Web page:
Insect gut microbiology and symbiosis (Prof. Dr. Andreas Brune)
Termite guts are tiny bioreactors converting lignocellulose to microbial fermentation products that fuel the metabolism of the host. My research group studies the role of the termite gut microbiota in the symbiotic digestion of wood, focusing on the biology of the prokaryotic and eukaryotic symbionts and their interactions, the structure and functions of the intestinal ecosystem, and the evolution of its microbiota. Other aspects are the microbial processes in the guts of humivorous soil macrofauna, such as soil-feeding termites and scarab beetle larvae.
Methanotrophic bacteria, and environmental genomics/transcriptomics (PD Dr. Werner Liesack)
The main theme of our research is microbial ecology. The projects cover topics at the molecular, genomic, cellular, and community levels. The current research is focused on (i) the molecular biology and ecophysiology of Methylocystis sp. strain SC2, (ii) soil metatranscriptomics, and (iii) microbial communities in Sphagnum-dominated peatlands. The main findings are described in Recent Research (Liesack 2012-2014).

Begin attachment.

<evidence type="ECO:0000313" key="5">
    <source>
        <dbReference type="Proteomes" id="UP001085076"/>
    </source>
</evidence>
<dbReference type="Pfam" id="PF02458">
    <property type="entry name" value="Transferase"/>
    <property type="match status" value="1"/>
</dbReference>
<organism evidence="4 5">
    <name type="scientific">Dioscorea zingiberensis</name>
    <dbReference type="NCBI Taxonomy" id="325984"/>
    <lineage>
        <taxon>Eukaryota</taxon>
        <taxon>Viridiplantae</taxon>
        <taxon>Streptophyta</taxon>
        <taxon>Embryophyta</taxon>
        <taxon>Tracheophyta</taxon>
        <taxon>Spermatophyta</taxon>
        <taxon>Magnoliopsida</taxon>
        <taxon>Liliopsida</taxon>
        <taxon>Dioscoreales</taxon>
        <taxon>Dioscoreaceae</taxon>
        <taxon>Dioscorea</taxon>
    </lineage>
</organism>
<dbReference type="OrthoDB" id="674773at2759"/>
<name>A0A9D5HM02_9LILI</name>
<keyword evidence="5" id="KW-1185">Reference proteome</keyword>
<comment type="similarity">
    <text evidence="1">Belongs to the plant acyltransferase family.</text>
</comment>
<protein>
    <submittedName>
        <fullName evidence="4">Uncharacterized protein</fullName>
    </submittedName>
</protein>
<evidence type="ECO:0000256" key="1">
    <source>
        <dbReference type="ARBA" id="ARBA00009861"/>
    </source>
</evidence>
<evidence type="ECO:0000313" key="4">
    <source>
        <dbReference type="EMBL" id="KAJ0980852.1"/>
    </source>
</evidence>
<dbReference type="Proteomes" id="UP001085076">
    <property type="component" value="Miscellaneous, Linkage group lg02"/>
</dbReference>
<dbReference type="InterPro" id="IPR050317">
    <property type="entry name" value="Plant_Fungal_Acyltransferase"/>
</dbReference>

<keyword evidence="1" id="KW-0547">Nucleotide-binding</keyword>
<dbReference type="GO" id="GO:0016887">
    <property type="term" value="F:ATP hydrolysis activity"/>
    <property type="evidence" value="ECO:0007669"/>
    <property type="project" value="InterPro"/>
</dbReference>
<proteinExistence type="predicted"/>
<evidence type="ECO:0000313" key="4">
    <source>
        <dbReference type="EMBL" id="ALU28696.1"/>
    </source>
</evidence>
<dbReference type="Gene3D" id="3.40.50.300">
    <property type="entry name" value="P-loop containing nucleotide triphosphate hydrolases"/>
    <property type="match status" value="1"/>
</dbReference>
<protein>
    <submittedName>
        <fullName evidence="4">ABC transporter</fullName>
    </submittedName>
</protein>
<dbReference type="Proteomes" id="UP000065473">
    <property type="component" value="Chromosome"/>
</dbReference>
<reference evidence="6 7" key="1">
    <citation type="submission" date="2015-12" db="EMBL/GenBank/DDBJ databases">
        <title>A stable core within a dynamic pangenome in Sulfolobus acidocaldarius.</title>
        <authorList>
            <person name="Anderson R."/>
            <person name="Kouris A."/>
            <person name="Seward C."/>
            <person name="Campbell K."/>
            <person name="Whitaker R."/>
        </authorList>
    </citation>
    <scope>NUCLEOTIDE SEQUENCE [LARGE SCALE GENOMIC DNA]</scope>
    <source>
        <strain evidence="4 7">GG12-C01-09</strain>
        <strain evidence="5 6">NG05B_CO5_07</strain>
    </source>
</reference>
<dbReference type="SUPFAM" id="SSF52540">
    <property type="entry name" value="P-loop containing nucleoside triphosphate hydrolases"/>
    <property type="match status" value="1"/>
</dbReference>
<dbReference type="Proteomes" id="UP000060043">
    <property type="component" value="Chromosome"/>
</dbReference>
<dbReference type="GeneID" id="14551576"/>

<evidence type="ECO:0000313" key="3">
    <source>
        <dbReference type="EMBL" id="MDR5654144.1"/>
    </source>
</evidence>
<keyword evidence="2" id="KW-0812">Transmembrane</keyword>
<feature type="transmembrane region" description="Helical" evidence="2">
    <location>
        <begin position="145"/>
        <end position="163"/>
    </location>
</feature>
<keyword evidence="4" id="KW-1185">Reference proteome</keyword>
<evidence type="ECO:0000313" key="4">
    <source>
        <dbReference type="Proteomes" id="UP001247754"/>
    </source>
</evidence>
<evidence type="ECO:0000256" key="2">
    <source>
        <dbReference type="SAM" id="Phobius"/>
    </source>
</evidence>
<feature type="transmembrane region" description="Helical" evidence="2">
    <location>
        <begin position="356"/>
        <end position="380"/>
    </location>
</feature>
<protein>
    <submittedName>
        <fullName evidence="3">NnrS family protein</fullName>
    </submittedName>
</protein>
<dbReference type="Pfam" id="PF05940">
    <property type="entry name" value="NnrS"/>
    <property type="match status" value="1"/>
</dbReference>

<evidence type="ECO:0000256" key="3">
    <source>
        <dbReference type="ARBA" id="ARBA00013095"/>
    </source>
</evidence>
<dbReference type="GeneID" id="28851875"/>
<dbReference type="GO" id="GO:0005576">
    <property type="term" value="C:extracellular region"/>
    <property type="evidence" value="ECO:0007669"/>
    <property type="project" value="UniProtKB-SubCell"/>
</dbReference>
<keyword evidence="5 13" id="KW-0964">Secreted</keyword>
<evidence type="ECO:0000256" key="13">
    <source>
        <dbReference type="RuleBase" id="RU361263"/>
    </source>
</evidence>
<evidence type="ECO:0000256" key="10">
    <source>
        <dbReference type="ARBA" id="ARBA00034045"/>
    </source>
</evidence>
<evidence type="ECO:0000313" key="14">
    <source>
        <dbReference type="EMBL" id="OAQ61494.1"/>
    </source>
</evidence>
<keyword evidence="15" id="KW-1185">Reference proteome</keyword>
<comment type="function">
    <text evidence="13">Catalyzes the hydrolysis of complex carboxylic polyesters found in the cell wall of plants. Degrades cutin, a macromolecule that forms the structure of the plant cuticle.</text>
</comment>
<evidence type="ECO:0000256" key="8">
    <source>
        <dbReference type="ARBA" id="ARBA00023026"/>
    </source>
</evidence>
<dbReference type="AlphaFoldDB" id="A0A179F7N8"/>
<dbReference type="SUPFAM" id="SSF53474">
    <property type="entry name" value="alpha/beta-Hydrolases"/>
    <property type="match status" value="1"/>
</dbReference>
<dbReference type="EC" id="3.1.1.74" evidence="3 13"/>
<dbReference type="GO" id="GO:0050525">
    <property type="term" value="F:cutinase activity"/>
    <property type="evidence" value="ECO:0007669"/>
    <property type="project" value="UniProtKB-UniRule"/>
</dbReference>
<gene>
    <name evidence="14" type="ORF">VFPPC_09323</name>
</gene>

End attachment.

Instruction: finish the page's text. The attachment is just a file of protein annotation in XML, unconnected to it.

Microbial protein structure (Seigo Shima, Ph.D.)
This group is presently working on three projects: (i)analysis of the structure and the catalytic mechanism of [Fe]-hydrogenase (Hmd), (ii) crystal structure analysis of tetrahydromethanopterin (H4MPT)- and F420-dependent enzymes, and (iii) characterization of enzymes involved in anaerobic oxidation of methane.
Biochemistry of anaerobic microorganisms (Prof. Dr. Rudolf K. Thauer / Emeritus)
Biochemistry, physiology and ecology of anaerobic bacteria and archaea with a focus on the enzymes and coenzymes involved in the energy metabolism of Clostridia, of sulfate-reducing bacteria and archaea, of methanogenic and methanotrophic archaea, and of aerobic methanotrophic bacteria.